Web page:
Against the backdrop of significant political change and uncertainty in the UK this screening brought together three artists based in Scotland working with video. The works in this show delved into aspects of politics and national identity, along with an exploration of individual and collective agency. Some are more direct interventions into historical and political discourses, whilst others operate in more allusive or oblique ways.


Duncan Campbell works in many ways including constructing documentary-like narratives from archival footage. He often builds up profiles of significant public figures, while interspersing found film with material he shoots himself. In several of his films Campbell has investigated subjects and people closely associated with Northern Ireland and the country’s social and political history, revealing a side to the subject not commonly portrayed in the mainstream media.
Campbell’s 37-minute film Bernadette (2008) portrays socialist and former Northern Irish MP Bernadette Devlin during the 1960s and 1970s. When elected at the age of twenty-one, Devlin became the youngest female Member of Parliament ever to have been elected to Westminster. Campbell’s depiction of Devlin reveals the dynamics of documentary filmmaking itself. He blurs fact and fiction and mixes archival and new footage to construct and unravel representations of his subject. Making use of the distance that the passage of time allows, he creates a portrait of Devlin that is free from the political partisanship that has surrounded many depictions of her.


The supersaturated, candy-coloured worlds of Rachel Maclean’s films are created with the help of green screen technology. Populated by shifting, ghoulish characters – each one played by Maclean – they are inspired by fairytales, horror films and TV talent shows and offer a sharp critique of contemporary culture. For this show she would present The Lion and The Unicorn (12mins) 2012.

The Lion and The Unicorn is a short film inspired by the heraldic symbols found on the Royal Coat of Arms of the United Kingdom, the lion (representing England) and the unicorn (representing Scotland). The film uses these representations of both alliance and opposition to explore the myriad, convoluted and often contradictory constructions of cultural identity that make up the unstable definitions of what it means to be Scottish or part of the Union with England.  The video features three recurrent characters: the lion, the unicorn and the queen. These figures seem to emerge from disparate genres, including shadowy historical reconstruction, playful nursery rhyme and pragmatic TV interview. Inhabiting the rich historical setting of Traquair House in the Scottish Borders, they are seen drinking North-sea oil from Jacobite crystal, dividing up the pieces of a Union Jack cake and inciting conflict over the mispronunciation of Robert Burns.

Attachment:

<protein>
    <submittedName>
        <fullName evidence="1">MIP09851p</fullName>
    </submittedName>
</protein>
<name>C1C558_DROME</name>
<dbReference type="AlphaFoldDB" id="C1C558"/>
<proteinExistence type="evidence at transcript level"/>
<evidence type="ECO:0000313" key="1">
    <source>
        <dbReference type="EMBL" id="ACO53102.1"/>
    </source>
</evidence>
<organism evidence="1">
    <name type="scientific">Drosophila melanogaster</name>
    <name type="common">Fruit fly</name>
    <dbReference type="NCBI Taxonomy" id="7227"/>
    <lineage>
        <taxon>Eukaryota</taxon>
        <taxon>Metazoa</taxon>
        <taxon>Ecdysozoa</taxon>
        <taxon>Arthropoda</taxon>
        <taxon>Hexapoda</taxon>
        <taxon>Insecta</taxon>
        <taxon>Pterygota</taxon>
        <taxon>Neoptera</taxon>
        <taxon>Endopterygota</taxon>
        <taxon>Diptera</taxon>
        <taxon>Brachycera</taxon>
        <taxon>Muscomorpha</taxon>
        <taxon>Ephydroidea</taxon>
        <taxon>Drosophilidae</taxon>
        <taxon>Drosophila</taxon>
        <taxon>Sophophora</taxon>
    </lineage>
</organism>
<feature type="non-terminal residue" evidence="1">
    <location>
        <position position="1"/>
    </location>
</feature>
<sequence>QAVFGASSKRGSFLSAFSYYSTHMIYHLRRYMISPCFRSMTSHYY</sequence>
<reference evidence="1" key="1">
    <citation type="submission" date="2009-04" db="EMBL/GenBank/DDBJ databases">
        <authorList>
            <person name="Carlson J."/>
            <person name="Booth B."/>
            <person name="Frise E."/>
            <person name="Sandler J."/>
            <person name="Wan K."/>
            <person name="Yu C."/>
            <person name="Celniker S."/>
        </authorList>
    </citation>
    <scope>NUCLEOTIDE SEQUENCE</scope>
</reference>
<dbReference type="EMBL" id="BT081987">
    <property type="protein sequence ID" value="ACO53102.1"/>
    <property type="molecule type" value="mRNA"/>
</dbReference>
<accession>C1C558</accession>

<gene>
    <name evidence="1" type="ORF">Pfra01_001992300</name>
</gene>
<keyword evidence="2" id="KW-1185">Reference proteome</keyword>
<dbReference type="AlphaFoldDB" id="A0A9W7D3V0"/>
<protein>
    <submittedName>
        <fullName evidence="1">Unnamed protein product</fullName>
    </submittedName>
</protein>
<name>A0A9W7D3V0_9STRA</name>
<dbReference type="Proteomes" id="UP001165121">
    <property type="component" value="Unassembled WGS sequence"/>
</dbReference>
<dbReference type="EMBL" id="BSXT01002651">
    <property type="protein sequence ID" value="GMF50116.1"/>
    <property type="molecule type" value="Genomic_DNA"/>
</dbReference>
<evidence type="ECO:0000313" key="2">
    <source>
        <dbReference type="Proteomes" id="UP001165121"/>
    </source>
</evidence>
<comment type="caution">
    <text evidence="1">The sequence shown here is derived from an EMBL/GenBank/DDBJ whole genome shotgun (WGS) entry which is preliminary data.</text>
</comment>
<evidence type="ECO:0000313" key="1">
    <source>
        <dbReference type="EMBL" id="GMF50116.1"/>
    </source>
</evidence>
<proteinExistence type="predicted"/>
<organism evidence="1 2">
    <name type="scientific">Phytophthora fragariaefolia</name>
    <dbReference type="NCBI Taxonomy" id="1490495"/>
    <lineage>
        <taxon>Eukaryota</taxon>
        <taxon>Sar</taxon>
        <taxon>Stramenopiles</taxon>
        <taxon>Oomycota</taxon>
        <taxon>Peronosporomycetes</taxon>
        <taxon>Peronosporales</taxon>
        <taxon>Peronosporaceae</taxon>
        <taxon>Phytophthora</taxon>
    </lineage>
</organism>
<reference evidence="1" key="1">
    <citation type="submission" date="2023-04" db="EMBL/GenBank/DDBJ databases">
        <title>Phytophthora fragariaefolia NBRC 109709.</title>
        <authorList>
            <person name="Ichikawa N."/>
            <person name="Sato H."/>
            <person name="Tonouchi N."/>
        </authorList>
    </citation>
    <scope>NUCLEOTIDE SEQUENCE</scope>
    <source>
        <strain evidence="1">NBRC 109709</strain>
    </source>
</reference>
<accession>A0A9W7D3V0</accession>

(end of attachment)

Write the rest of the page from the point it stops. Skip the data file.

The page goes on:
Molar (5:35mins 2014) features a semi-tranquilised voice that appears to be suffering from a crumbling brain and slumped dentistry. As such the video shares similarities with earlier work where characters and objects ventriloquize social and cultural pathologies, and are implicated in the complex struggle to carve out a space for personal and political agency. As with much of Beagles & Ramsay’s work the tone, timbre and content of the voice in Molar oscillates between the melancholic, reflective and intoxicated, to the manic and accusatory. The voice reflects something of the subjective experience of shifting between feelings of combativeness, impotence and complicity. Their interest in 3D animation comes from a long-standing engagement with popular forms as they aim to create works capable of communicating with a wide range of publics, and also because of a desire to explore how such forms can be defamiliarised with unconventional content.